This Week in Music, June 25, 2013: Willie Nile invites us to take an “American Ride”
Willie Nile: American Ride
New release (River House/Loud & Proud/RED; tour dates)
Photo by Cristina Arrigoni
Willie Nile’s latest album may be called American Ride, but he’s been taking us on that journey for more than 30 years now. And although his recording career has had its fits and starts, he’s been on a consistent roll since releasing Streets of New York in 2006. Much of his recent work, starting with the Streets predecessor Beautiful Wreck of the World in 1999, has been earnest and, at times, intense. Now comes Ride, and it’s almost as if Nile is thinking, after all of that admirably hard work, it’s high time to relax, roll down the window, and shoot the breeze behind the wheel.
That said, Nile is an artist who can make shooting the breeze sound like risking it all.
Take, for example, the opening track, “This Is Our Time.” On the surface, the music may recall a typical jaunt from the power-pop glory days of the late 1970s. But Nile’s voice, rising gloriously at the end of verse lines, transforms the song into something epic. Likewise, the lyrics of the chorus may seem like a straightforward bit of boosterism . . .
This is our time, this is our place
This is our moment in the human race
This is our journey, this is our climb
This is our place and this is our time
. . . but hitched to the snappy delivery of Nile and company, those words become a rally cry for the average guy.
And all of that is accomplished in just over the ideal playing time of 2 minutes, 30 seconds.
There’s plenty of similarly brisk rock & roll, as bright as a perfect summer day, in “Life on Bleecker Street,” “God Laughs,” and “Say Hey.” For good measure, the primarily electric American Ride also takes us down some acoustic Americana roads in “She’s Got My Heart” and especially the title track, a musical/personal travelogue from the Jersey Shore to the California coast. And when you need to park yourself on a barstool for a drink and an Irish-style singalong, there’s the piano ballad of “The Crossing.”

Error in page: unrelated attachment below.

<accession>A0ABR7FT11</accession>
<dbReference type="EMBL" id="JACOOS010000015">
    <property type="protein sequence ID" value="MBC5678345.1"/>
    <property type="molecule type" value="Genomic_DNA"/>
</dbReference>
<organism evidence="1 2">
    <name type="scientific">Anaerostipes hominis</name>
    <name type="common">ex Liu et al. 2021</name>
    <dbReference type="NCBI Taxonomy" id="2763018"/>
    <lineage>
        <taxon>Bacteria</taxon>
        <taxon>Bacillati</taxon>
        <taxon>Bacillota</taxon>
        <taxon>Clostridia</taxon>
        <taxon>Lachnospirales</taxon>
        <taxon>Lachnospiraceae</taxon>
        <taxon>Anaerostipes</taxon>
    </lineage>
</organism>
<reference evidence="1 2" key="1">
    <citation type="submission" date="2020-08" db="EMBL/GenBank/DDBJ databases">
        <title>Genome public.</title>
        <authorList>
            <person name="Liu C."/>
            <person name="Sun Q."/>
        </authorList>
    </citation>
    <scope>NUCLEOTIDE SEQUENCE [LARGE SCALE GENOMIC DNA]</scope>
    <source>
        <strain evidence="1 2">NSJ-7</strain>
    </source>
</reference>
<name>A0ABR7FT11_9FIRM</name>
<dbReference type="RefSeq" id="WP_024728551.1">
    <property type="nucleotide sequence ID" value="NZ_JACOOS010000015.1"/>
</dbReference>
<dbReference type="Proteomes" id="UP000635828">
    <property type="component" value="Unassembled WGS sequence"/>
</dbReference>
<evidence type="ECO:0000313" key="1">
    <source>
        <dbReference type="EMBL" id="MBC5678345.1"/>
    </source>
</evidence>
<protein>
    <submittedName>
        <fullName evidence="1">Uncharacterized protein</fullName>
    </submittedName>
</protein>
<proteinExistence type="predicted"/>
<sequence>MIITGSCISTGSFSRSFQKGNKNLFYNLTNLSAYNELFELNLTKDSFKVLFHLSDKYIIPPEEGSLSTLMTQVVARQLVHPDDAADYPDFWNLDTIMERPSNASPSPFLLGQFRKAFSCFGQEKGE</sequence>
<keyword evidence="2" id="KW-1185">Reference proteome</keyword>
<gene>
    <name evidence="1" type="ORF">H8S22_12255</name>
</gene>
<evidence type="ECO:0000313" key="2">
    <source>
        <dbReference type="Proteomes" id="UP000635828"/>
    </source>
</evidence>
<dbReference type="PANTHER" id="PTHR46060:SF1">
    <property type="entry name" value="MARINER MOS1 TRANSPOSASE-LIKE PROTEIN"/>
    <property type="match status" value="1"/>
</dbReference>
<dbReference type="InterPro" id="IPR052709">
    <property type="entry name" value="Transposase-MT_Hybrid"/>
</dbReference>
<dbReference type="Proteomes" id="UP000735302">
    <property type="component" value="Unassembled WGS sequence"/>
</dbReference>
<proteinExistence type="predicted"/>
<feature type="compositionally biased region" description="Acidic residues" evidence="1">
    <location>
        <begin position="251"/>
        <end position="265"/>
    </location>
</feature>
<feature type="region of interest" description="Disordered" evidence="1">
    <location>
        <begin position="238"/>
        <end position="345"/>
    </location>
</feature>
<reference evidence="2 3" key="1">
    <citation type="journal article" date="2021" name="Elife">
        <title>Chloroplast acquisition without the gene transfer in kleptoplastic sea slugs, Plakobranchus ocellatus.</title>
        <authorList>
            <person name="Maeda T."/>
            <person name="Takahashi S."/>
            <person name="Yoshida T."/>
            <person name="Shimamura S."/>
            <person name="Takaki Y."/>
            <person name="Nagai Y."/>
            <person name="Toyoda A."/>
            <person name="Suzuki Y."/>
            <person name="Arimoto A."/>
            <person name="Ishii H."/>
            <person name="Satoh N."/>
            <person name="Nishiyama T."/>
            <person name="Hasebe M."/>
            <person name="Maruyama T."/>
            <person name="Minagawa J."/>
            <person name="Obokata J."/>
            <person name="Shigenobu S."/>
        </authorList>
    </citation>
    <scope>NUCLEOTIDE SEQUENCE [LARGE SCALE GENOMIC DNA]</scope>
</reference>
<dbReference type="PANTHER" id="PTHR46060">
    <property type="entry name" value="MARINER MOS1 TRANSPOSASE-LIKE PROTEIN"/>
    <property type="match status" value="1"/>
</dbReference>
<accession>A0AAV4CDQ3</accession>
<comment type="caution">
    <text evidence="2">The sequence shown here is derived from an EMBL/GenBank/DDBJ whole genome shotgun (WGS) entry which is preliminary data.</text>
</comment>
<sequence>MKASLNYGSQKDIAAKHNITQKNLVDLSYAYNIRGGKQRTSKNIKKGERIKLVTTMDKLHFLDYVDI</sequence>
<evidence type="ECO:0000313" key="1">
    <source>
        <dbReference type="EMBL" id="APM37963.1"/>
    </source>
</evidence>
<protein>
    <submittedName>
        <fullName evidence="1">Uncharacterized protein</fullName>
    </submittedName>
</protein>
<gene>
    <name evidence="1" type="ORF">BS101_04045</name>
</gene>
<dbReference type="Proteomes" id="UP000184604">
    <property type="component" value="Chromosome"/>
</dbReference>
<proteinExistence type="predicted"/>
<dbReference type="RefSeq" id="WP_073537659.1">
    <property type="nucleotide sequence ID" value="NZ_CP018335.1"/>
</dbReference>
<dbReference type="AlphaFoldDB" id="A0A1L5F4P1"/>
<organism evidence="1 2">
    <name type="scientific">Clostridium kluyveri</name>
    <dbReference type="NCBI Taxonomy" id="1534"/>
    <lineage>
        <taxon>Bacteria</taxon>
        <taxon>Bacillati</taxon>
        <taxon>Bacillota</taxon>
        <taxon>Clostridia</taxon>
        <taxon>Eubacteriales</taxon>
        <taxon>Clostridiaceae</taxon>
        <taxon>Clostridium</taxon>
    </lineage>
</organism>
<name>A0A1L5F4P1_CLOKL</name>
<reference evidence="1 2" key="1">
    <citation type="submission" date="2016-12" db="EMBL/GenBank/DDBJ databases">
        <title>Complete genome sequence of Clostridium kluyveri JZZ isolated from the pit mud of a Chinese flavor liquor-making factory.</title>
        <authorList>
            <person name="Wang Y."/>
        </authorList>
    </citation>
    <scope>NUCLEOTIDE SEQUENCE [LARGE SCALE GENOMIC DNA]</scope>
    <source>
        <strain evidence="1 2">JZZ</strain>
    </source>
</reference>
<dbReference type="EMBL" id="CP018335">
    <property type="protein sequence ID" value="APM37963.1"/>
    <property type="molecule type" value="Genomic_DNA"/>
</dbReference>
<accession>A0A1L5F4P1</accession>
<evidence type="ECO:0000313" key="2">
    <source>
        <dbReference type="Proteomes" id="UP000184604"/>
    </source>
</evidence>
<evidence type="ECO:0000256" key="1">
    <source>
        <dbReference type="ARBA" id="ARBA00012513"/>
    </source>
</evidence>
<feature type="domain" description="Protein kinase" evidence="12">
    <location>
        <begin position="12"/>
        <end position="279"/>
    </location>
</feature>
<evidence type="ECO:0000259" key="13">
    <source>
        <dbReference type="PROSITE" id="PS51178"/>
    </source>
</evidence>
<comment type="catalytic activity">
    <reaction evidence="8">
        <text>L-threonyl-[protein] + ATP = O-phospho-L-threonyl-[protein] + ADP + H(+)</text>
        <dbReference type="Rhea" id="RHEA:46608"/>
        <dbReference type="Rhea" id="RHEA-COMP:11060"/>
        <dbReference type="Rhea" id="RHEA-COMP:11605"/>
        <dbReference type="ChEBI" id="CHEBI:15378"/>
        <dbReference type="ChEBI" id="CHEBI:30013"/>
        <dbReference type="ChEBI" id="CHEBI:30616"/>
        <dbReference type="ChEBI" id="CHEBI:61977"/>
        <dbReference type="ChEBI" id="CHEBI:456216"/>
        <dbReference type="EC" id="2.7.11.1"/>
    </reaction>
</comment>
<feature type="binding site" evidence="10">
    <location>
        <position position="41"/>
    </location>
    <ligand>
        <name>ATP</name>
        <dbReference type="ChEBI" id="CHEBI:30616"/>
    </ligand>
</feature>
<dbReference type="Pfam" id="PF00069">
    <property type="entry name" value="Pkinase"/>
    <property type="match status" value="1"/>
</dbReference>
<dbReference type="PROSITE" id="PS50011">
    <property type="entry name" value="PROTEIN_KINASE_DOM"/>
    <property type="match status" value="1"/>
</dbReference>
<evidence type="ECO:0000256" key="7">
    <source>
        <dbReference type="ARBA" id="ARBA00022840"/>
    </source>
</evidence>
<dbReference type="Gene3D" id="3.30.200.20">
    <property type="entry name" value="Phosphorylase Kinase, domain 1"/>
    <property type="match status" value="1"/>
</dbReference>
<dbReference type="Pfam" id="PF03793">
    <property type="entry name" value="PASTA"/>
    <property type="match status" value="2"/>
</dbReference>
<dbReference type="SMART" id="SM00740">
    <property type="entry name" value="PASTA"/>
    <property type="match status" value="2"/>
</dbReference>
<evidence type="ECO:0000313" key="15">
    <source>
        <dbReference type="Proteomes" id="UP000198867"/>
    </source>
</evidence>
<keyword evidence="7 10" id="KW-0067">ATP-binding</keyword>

Working behind the scenes are some crucial veteran collaborators. Co-producer Stewart Lerman helps bring a crisp but punchy sound. Sessionman extraordinaire (and fifth Eagle) Steuart Smith works his magic on not only several guitars but also banjo and harmonium. Meanwhile, Matt Hogan, the guitarist in Nile’s new band, isn’t to be overlooked — nor is the rhythm section of drummer Alex Alexander and, particularly, bassist Johnny Pisano, whose virtuosic playing deserves a shout-out.
Longtime co-writer Frankie Lee assists with four songs; “If I Ever See the Light” is Springsteenian, but I prefer the simpler pleasures of “She’s Got My Heart,” “The Crossing,” and “Sunrise in New York City.” The Alarm’s Mike Peters lends a hand on the title track. And then there’s Eric Bazilian, who teams up with Nile for “God Laughs.” Basically, it’s a sequel to (or an alternate-universe take on) “One of Us,” the Joan Osborne hit that Bazilian wrote. But whereas that song was a serious-sounding slowburn, this one is a lighthearted, peppy tune with a punchline in the chorus — which is trumped by an even better, musical punchline later on. Nile balances that in his rebuke of “Holy War,” with the following message to all those who would wage it, in whoever’s name: “God is great. You’re not.”
Ride done, the traveler realizes that “There’s No Place Like Home.” Just a sweet tune inspired by a sentimental movie? Here again, in the hands and the voice of this traveler, a song becomes something much more — something that, like a classic American film, we seem to have known and enjoyed all our lives. Listening to this album, you could say the same about Willie Nile himself.